A leading clean energy group will unleash an advertising blitz to counter the gas industry’s attempts to undermine government interventions to bring down soaring prices.
The Smart Energy Council is promising a “ruthless” campaign attacking companies which it argues are trying to protect profits reaped amid Russia’s illegal war in Ukraine.
“If the gas industry thinks that they’ll step onto the field of play and that there aren’t people to call them out, well they’re sorely mistaken,” Smart Energy Council chief executive John Grimes told The Canberra Times.
The head of the peak oil and gas industry group this week declared “all options were on the table” to fight intervention into the market, after reports the sector was prepared to spend $20 million to push their case.
The green energy sector is getting on the front foot, launching a campaign on Thursday as parliament sits to pass the government’s energy intervention legislation.
At least $1 million is expected to be spent on the campaign, with the Smart Energy Council to fund the initial cost before appealing for public donations.
While that might be just a fraction of the gas industry’s potential war chest, Mr Grimes argued the green energy sector had one major advantage – the support of the public.
Mr Grimes accused the gas lobby of running a political campaign to protect their “war profits”.
“We are standing up on behalf of the renewables industry in Australia, and I’m sure supported by many ordinary Australians, to say ‘no’,” he said.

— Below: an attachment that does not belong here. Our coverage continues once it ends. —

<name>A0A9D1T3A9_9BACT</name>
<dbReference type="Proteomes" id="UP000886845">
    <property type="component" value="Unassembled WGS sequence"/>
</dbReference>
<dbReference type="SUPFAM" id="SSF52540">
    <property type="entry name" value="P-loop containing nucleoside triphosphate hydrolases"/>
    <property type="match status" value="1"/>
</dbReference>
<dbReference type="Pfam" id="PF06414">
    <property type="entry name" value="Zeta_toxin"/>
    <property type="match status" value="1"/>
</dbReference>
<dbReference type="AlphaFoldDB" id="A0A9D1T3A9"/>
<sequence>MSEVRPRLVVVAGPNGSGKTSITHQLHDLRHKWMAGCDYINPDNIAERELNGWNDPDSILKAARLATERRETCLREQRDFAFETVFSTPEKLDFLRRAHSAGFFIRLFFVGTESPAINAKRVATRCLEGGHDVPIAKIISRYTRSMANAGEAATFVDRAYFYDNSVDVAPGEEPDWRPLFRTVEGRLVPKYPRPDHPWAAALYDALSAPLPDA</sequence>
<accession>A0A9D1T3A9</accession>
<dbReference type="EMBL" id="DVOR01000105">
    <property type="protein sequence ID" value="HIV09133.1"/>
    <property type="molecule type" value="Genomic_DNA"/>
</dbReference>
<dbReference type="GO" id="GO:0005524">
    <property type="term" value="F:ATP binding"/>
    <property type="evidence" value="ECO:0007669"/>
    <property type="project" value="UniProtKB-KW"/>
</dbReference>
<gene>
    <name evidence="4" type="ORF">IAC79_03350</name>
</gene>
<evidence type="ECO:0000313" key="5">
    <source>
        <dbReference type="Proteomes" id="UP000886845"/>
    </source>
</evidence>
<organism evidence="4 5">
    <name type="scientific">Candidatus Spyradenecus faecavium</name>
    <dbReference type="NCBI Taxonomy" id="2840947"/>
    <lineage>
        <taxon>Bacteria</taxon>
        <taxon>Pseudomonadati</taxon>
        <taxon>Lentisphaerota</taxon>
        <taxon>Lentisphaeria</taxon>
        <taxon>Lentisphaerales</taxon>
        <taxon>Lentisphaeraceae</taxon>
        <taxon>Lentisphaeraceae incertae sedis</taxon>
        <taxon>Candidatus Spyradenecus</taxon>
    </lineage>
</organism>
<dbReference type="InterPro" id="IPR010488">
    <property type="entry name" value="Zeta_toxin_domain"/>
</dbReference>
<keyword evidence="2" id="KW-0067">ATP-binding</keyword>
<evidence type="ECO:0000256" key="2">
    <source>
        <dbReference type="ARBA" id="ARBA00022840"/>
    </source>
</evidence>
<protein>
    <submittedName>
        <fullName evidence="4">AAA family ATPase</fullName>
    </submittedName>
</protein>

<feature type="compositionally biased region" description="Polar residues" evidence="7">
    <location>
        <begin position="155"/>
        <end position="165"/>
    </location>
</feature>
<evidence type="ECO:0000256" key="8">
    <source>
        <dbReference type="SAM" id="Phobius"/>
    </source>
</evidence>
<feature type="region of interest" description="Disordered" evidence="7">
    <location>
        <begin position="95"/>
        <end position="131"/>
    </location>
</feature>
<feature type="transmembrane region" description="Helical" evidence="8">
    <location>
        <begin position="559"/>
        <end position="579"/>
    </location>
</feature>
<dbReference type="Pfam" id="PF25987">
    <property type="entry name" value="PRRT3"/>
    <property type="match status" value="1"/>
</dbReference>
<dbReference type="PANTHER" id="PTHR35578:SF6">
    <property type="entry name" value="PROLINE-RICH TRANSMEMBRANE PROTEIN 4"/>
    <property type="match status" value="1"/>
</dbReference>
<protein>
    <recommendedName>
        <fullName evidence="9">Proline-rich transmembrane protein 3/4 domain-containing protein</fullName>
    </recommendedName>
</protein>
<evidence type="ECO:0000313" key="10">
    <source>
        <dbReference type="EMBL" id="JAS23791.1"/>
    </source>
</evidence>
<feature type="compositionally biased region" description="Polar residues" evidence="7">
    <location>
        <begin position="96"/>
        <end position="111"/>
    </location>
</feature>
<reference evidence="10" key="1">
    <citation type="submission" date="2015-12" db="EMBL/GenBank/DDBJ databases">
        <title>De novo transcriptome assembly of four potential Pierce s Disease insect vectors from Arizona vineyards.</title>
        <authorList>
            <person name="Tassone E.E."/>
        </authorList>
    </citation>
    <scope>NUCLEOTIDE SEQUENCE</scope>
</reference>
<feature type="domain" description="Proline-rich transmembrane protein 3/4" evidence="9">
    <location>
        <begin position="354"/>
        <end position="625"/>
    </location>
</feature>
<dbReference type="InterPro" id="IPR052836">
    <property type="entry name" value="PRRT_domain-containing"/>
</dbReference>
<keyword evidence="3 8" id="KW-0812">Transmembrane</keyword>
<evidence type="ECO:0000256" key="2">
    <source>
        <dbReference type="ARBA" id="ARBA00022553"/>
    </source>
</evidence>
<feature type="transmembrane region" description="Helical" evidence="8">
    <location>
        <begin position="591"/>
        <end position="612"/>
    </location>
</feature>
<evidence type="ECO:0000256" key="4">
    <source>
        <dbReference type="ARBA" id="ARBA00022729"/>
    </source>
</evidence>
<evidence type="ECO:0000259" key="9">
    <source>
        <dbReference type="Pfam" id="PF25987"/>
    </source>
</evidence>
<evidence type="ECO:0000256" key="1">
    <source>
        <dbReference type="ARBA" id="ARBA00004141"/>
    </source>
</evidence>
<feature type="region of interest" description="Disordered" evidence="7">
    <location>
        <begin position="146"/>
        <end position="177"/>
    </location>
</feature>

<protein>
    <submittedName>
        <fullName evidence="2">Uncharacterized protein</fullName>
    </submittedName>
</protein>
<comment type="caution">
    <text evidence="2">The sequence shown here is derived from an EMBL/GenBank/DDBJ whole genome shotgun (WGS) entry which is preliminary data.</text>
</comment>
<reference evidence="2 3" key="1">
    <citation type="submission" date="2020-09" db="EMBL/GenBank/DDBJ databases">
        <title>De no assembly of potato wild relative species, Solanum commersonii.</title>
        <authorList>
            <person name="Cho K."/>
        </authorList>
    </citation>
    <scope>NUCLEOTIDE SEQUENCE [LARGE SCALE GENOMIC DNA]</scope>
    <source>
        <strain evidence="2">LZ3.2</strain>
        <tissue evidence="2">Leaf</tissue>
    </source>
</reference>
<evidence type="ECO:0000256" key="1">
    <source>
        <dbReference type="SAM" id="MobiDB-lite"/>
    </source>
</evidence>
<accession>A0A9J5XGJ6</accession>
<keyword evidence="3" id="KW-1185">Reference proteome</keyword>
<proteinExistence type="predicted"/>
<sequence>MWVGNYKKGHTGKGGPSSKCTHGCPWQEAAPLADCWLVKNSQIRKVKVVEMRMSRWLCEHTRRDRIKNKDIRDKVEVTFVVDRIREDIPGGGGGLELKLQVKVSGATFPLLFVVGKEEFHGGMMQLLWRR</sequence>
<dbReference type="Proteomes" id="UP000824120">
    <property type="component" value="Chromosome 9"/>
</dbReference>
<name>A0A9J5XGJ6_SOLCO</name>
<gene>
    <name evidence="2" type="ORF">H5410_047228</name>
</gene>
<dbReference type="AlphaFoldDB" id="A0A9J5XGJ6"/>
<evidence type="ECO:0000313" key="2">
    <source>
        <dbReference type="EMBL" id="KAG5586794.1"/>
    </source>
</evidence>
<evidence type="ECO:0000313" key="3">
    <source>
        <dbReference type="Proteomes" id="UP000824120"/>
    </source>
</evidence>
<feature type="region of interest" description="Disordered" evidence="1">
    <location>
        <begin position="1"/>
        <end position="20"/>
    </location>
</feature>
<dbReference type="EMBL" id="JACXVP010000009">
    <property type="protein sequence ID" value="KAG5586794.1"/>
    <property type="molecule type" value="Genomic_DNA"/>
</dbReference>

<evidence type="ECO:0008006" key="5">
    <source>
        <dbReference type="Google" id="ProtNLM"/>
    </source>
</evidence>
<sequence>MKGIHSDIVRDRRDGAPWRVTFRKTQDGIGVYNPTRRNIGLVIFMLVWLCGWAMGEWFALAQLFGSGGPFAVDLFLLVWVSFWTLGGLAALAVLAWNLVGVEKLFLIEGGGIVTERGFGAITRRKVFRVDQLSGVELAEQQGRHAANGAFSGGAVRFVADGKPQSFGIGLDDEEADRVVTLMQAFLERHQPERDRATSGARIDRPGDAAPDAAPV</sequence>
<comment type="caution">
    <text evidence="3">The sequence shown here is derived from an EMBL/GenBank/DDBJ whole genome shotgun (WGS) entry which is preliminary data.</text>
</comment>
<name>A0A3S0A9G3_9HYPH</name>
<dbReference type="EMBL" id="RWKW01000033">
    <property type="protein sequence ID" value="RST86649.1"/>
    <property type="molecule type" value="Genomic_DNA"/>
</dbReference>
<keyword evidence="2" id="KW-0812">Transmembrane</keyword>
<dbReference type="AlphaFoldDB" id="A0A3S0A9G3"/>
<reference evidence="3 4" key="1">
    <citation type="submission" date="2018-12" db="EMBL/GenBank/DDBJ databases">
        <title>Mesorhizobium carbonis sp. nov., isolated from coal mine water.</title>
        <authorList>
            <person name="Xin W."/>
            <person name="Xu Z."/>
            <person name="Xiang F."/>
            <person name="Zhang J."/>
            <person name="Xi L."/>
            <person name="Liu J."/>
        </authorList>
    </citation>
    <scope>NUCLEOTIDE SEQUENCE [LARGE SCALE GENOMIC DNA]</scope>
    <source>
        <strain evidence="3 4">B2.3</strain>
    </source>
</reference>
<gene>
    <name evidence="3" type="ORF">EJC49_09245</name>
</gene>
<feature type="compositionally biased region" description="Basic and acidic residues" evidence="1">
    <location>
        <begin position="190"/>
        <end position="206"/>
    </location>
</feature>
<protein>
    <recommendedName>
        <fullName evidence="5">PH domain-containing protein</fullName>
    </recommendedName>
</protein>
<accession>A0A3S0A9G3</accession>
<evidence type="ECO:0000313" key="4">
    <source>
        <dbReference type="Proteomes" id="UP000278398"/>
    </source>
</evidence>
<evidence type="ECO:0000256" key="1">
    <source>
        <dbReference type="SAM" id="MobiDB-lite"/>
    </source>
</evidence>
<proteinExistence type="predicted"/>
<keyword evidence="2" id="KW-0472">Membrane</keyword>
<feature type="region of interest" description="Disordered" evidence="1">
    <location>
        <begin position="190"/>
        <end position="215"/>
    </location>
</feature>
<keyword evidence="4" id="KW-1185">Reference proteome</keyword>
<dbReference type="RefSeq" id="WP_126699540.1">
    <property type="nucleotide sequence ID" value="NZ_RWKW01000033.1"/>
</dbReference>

“If they think they can prosecute a campaign, and that we will not prosecute a thoroughly ruthless [counter] campaign that will do enormous brand damage to these companies and shred any last vestige of a social license that they retained, then they are frankly dreaming.”
The Australian Petroleum Production and Exploration Association met with Prime Minister Anthony Albanese, Treasurer Jim Chalmers and Resources Minister Madeleine King on Wednesday, as it continues to sound the alarm about the intervention.
One of the group’s biggest concerns is the government’s plan to introduce a mandatory code of conduct, which will include a provision requiring gas be sold at a “reasonable” price on the domestic market.
APPEA chief executive Samantha McCulloch said the provision would allow for an “indefinite regulation of prices in the Australian gas market”.
The group’s chair, Woodside Energy chief executive Meg O’Neill, said the market was working and government intervention would worsen the situation.
“The market is working and the government’s interfering is actually causing significant disruption and significant uncertainty on both sides of the table,” she said.
“It’s very disappointing for us to see the government … without consultation, propose this very significant market intervention that will have long-lasting implications.